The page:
Cervical disc replacement surgery, aka cervical arthroplasty, has become an effective treatment option for patients suffering from symptoms due to degenerative disc disease of the cervical spine.
Unlike fusion surgery, the artificial disc replacement maintains motion between the vertebrae 1.
What is Artificial Disc Replacement?
The cervical artificial disc is a mechanical device that is meant to imitate the range of motion allowed by the intervertebral disc, the cartilage cushion between the vertebrae of the cervical spine.
Patients who require spine surgery for complaints due to degenerative disc disease of the neck have traditionally been treated with an anterior cervical discectomy and fusion (ACDF). The goal of this operation is to remove bone spurs and damaged disc material that compress the spinal cord and spinal nerves. The space created is filled with a bone graft that allows growth of bone to occur between the vertebrae, aka the fusion. The downside of fusion surgery is that neck motion is eliminated.
Patient with a cervical fusion – motion eliminated between the 5 th and 6 th cervical vertebrae
A clear advantage of receiving a cervical artificial disc is that patients are able to resume their normal activities much sooner since no bone healing required. The device is designed to provide immediate support for normal neck mobility and stability.
Who is a candidate for Artificial Disc Replacement?
Degeneration of the cervical spine leads to formation of bone spurs and possibly a herniated disc.
This narrowing is known as spinal stenosis and puts pressure on the spinal cord and spinal nerves, leading to a “pinched nerve”. Patients may experience a variety of complaints due to these degenerative changes including neck pain, arm pain, numbness, and or weakness. Patients who do not respond to conservative treatment or patients presenting with serious numbness/weakness may require surgery 3.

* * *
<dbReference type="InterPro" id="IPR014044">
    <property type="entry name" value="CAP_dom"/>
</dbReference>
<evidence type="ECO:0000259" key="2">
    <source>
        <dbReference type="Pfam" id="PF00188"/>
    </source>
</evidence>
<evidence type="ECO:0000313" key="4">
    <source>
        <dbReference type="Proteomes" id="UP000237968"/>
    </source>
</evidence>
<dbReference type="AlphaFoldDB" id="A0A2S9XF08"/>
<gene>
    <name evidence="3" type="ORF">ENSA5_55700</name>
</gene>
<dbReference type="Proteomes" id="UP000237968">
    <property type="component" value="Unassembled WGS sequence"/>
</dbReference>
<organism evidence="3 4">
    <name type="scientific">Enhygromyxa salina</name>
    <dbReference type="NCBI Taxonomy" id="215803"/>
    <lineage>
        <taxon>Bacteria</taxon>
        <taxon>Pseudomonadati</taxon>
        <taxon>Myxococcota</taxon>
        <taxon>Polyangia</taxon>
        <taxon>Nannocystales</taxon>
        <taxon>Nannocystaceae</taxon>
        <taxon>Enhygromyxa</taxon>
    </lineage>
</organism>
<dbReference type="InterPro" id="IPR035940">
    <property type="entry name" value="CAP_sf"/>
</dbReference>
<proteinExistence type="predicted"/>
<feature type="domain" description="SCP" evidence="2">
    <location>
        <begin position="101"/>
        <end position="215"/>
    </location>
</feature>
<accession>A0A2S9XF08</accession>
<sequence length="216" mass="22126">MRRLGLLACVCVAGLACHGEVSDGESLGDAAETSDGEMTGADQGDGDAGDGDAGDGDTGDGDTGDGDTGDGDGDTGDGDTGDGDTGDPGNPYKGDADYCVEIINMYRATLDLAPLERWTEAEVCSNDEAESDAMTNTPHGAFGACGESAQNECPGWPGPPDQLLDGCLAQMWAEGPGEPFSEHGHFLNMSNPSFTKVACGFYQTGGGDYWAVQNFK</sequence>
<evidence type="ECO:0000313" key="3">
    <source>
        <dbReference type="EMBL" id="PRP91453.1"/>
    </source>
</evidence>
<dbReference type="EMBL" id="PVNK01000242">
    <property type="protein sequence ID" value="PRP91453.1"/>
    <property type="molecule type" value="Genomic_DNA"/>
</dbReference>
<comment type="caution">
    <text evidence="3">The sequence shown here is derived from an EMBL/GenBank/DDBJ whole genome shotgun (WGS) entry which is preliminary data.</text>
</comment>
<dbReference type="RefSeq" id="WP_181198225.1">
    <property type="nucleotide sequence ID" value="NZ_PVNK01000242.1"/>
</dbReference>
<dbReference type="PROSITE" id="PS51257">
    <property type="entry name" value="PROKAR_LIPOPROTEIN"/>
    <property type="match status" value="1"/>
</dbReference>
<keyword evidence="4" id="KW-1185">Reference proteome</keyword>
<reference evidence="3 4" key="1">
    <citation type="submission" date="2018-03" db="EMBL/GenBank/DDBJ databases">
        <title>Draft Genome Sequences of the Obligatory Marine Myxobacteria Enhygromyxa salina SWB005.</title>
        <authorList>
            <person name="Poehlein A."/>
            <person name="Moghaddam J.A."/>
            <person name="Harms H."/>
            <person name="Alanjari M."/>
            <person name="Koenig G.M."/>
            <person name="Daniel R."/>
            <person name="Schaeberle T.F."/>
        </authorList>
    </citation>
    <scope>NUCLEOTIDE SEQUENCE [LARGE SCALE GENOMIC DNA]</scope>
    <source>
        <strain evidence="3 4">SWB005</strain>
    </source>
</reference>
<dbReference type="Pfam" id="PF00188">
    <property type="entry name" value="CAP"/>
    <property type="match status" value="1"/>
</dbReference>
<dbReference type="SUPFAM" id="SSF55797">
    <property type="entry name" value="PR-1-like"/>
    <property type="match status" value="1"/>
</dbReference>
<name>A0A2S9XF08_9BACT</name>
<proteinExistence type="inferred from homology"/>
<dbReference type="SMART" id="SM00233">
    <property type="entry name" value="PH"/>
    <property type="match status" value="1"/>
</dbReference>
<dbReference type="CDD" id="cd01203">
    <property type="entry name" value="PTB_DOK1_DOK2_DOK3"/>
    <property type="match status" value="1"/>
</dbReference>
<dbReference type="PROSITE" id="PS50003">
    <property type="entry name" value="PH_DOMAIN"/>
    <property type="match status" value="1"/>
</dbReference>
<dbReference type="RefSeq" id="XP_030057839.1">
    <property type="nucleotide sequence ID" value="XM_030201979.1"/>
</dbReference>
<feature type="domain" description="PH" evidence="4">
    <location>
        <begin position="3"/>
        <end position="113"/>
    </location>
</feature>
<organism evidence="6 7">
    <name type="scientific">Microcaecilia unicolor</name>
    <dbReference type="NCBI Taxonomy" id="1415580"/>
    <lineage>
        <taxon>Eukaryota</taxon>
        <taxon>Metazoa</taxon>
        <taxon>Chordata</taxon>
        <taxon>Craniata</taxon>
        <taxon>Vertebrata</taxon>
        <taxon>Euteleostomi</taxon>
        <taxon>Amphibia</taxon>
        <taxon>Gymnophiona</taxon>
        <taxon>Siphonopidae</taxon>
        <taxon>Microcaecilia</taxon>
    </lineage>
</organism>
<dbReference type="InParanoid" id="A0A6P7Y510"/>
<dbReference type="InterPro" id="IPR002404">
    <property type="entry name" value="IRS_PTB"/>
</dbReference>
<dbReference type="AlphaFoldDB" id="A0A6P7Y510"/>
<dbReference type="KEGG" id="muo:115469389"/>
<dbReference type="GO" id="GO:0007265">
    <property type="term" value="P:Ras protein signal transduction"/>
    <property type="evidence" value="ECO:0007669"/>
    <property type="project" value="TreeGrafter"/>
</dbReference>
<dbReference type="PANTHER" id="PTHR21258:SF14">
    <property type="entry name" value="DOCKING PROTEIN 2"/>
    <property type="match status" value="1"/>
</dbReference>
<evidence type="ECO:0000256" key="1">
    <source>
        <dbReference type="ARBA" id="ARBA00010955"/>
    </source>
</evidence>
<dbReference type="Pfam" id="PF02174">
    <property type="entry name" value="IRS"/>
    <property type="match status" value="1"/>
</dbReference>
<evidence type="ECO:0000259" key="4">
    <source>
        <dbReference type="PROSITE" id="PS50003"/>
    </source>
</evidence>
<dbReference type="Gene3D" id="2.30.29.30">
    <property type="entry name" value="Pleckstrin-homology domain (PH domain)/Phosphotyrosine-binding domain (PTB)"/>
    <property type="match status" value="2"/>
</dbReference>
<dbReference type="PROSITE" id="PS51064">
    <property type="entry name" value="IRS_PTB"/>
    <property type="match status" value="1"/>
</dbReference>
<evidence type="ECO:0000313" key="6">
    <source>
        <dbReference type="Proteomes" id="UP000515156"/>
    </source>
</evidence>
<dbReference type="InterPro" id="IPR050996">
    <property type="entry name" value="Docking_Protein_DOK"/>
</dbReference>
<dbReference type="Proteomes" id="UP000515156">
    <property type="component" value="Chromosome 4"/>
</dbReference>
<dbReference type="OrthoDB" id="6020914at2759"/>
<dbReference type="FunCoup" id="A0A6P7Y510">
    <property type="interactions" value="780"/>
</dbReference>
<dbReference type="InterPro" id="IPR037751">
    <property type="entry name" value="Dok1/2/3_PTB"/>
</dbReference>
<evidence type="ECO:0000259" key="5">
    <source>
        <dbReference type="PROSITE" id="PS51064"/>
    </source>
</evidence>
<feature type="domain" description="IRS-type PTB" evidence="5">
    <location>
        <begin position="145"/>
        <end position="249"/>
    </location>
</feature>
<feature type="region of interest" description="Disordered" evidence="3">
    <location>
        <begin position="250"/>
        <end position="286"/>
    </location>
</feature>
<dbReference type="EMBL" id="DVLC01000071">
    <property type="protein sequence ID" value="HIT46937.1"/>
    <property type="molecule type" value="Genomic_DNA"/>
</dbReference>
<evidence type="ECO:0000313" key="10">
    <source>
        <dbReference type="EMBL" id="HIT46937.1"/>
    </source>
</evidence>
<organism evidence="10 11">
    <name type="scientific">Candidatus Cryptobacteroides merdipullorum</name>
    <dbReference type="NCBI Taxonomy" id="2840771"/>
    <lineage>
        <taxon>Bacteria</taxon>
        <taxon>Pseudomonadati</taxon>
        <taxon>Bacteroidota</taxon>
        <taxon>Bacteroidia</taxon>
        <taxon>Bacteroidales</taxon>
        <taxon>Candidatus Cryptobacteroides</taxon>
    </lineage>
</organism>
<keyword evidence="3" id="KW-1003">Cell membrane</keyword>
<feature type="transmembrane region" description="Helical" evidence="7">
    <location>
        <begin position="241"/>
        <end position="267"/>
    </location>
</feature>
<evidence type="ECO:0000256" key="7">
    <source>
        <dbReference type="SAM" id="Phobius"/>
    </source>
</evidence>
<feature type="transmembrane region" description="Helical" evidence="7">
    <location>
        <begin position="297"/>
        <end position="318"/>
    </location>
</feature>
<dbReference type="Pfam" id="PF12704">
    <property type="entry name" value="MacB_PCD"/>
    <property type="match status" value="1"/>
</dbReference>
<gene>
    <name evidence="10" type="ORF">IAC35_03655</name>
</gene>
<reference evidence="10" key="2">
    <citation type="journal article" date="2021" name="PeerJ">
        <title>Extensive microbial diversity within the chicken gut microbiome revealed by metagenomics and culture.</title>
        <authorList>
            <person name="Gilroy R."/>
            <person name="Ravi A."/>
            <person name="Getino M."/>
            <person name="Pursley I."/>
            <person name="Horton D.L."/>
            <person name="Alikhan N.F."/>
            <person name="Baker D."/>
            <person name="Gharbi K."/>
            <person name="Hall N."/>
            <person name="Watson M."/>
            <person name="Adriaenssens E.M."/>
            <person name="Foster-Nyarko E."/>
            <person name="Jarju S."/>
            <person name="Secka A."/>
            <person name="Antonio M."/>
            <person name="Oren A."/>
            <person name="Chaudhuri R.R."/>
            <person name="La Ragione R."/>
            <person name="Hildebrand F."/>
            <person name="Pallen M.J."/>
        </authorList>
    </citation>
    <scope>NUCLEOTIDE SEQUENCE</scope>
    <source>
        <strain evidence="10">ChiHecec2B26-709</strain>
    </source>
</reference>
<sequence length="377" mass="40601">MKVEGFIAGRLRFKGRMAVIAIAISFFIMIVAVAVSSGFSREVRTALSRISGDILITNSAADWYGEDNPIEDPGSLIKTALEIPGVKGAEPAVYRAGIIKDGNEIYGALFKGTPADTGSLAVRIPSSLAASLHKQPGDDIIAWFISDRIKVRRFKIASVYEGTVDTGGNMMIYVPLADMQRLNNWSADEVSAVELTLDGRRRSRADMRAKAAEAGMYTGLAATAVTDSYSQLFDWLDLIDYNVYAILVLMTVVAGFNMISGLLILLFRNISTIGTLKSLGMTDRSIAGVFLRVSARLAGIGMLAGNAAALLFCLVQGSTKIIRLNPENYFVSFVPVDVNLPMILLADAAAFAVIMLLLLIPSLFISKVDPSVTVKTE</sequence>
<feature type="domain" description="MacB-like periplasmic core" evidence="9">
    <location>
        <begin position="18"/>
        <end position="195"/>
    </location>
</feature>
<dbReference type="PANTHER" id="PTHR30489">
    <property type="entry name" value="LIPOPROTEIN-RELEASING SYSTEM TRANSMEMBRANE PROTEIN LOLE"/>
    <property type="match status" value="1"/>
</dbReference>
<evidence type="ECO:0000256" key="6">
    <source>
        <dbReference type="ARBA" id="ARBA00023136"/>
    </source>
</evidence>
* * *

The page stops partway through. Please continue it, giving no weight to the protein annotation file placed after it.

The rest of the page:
Consultation with an experienced spine surgeon is necessary to receive the appropriate medical advice. Not every patient is candidate for a cervical artificial disc. A thorough neurological exam and evaluation of the patient’s imaging is required to determine if cervical disc replacement surgery is the right choice.
How is an Artificial Disc Replacement performed?
The operation is similar to an anterior cervical discectomy and fusion, however instead of the bone graft, the cervical artificial disc is inserted.
The procedure is performed under general anesthesia. A skin incision is made in the front of the neck. The neck structures are separated by gentle dissection to access the cervical spine.
An X-ray is obtained to confirm that the appropriate area in the neck has been exposed. The degenerated disc and bone spurs are removed, this is known as the discectomy. The discectomy creates a wider nerve channel and relieves pressure on the spinal cord and nerve roots. The release of the nerves allows recovery of neurological function and improvement in the arm pain and/or numbness and weakness. In order to maintain stability of the spine, however the space previously occupied by the damaged disc needs to be supported.
What is it like after surgery?
Following the operation, patients will experience some swallowing discomfort and may require softer foods for one or two weeks.
There is usually minimal pain at the incision site. Unlike fusion surgery, there is no necessity to limit range of motion, so patients do not need to wear an uncomfortable collar. In a relatively short time, patients can resume their normal activities. After surgery, patients are followed with periodic X-rays to make sure the artificial cervical disc is working appropriately.
Cervical disc replacement surgery is a highly successful operation when performed for the appropriate indications
Patients can appreciate significant improvement in their quality of life. A comprehensive evaluation by an experienced spine surgeon is necessary to make sure artificial disc replacement is the correct surgical option.
- Roberts, T.T., et al., Cervical Total Disk Arthroplasty. Clin Spine Surg, 2018. 31(1): p. 6-13.
- Tobert, D.G., et al., Adjacent Segment Disease in the Cervical and Lumbar Spine. Clin Spine Surg, 2017. 30(3): p. 94-101.
- Kaiser, M.G., Multilevel cervical spondylosis. Neurosurg Clin N Am, 2006. 17(3): p. 263-75, vi.
Dr. Michael G. Kaiser is a nationally recognized neurosurgeon in North Jersey and is a proud member of Neurosurgeons of New Jersey, practicing out of their Ridgewood office conveniently located on East Ridgewood Avenue. Dr. Kaiser specializes in complex and minimally invasive spine surgeries.